In a recent blog post (When is a Historical Wargame Historical?), the author puts forward the question of whether attempting to recreate a historical battle on the wargaming table can attain the desired goal. As an example, the recent Battle of Auberoche, fought between Peter and myself, was sited. My account of the battle can be re-read at Battle of Auberoche. Did this game recreate the battle faithfully? If not, can this action be classified as an historical wargame? Refighting Auberoche provided an exciting contest which came down to the wire but was this really Auberoche?
For those wargamers who enjoy refighting historical battles, the gaming objectives and approaches are many and varied. I suppose one question to ask is what is the desired goal in refighting a historical battle. Why do we do it? Does choice of rules matter? Does type of game matter when viewed along the Game vs Simulation spectrum? Do game constraints such as time, space, figures available, number of players,etc. affect these goals?
I admit that my preference leans toward refighting historical battles. Even given great care in preparation and research, are we still fighting an historical battle once the maneuvers and shooting begin? For me, these attempts at historical recreations are exercises in decision-making. Always keep in mind that the historical outcome may be one of a number of possible outcomes. The historical outcome is singular. Any historical battle may hinge on a single decision point, a singular battlefield occurrence, or a string of such events. Same holds for a wargame.
A well-designed, historically motivated wargame attempts to place players into the boots of their historical counterparts. The wargame may begin from the historical situation (or at least the author's representation of the historical situation) but as the game evolves, so does the narrative. Must the wargame necessarily follow the historical narrative? Of course not. We want to encourage the table general to make his (or her) own decisions without following the choreographed decisions made by the historical counterpart. If the situation and objectives are set properly, one might expect to see generally, historical results in repeated trials. That is, if the historical result represented the most likely outcome.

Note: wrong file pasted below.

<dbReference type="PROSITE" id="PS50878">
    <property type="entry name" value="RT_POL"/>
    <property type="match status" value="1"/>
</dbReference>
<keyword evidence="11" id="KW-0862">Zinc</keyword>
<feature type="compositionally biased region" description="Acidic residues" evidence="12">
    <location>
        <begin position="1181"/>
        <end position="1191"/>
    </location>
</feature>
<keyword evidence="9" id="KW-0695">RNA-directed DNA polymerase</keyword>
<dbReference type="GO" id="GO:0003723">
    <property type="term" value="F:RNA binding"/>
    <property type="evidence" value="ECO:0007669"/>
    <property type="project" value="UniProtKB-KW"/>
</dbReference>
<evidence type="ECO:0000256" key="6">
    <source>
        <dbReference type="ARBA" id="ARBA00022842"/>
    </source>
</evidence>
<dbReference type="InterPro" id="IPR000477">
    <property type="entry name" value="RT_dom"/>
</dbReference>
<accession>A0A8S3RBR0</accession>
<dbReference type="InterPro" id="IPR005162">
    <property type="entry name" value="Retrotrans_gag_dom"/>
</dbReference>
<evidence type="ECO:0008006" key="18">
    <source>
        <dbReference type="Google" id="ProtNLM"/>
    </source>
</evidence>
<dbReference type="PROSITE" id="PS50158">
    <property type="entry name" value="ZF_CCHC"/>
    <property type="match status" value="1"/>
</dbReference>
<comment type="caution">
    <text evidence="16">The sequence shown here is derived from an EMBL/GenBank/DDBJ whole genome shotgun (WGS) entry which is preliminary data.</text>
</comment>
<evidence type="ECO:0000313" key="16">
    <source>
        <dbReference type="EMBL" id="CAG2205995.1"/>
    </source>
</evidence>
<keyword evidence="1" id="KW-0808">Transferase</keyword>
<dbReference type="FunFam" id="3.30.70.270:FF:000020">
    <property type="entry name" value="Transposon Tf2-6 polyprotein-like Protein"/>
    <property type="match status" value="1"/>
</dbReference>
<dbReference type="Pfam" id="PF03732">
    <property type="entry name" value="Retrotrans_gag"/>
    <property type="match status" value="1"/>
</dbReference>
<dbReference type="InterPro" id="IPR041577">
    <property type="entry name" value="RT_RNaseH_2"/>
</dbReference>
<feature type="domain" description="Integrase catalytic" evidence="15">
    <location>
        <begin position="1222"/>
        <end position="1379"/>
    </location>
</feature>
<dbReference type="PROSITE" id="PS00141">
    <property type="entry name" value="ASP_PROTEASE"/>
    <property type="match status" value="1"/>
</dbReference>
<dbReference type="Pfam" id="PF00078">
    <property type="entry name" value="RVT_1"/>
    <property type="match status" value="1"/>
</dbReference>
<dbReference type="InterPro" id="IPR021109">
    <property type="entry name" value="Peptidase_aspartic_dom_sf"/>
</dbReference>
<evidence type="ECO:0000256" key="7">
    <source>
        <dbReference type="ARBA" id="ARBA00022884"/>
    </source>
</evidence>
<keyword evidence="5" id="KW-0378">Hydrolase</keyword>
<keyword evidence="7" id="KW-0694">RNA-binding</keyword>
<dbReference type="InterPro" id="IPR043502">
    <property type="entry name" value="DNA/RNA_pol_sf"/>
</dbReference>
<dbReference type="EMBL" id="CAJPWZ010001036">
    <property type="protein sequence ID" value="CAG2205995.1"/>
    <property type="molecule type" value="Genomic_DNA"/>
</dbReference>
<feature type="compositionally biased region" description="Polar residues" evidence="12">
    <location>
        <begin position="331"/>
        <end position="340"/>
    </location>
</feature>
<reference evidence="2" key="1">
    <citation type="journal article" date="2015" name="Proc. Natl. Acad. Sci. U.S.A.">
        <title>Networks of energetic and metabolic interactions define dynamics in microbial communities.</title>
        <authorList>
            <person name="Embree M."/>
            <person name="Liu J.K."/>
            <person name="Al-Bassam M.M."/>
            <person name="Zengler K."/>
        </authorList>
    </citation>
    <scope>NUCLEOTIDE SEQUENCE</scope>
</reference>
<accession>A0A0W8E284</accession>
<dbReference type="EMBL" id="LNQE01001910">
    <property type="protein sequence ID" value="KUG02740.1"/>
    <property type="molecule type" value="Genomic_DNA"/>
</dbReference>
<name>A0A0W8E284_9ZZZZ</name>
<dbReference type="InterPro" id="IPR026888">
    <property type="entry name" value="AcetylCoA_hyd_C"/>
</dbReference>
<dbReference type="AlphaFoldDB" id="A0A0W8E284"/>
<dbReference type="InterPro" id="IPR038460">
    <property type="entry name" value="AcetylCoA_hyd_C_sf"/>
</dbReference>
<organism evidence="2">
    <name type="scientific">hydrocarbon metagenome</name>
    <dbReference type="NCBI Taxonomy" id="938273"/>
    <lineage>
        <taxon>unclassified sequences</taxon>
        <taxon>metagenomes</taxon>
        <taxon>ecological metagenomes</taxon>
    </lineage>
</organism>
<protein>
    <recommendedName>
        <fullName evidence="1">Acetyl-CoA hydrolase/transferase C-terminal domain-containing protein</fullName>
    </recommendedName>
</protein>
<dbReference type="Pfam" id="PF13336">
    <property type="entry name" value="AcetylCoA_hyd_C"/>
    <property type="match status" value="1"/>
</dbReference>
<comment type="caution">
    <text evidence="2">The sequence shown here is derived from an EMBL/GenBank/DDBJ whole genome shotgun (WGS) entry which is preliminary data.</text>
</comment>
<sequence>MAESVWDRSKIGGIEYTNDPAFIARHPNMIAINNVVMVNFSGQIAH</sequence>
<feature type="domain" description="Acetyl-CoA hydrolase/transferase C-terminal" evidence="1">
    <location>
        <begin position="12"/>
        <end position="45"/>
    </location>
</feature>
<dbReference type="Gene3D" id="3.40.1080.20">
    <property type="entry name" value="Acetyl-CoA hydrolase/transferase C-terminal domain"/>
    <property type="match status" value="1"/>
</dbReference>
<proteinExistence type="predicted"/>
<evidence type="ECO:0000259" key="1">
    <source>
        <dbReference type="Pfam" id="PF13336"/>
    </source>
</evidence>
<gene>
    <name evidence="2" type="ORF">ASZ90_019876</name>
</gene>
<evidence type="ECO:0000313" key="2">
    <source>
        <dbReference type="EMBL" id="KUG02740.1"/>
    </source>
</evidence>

As GM, I want players to consider the choices made within the confines of the historical situation faced on the gaming table in miniature. When wargaming, I want to make meaningful decisions on the path toward accomplishing the goal laid before me. I want to gain insight from the experience.
Consider as a case in point the game currently on the table. On the table today is a recreation of the Franco-Austrian War Battle of Montebello.
Each player or team of players received a battle briefing beforehand containing a brief generalization of the situation and a specific assessment of known intel. The general briefing read,
On 9 May, Austrian FZM Gyulai’s uninspired offensive in Piedmont ground to a halt without ever contacting the enemy. Concerned that the French would attempt to turn his left flank by advancing upon Piacenza, FML Stadion’s V Corps was ordered (20 May) across the Sesia River and move on Casteggio and Voghera. This reconnaissance-in-force was determined to discover French dispositions, interdict the Voghera-Piacenza Road, and thwart these perceived threats.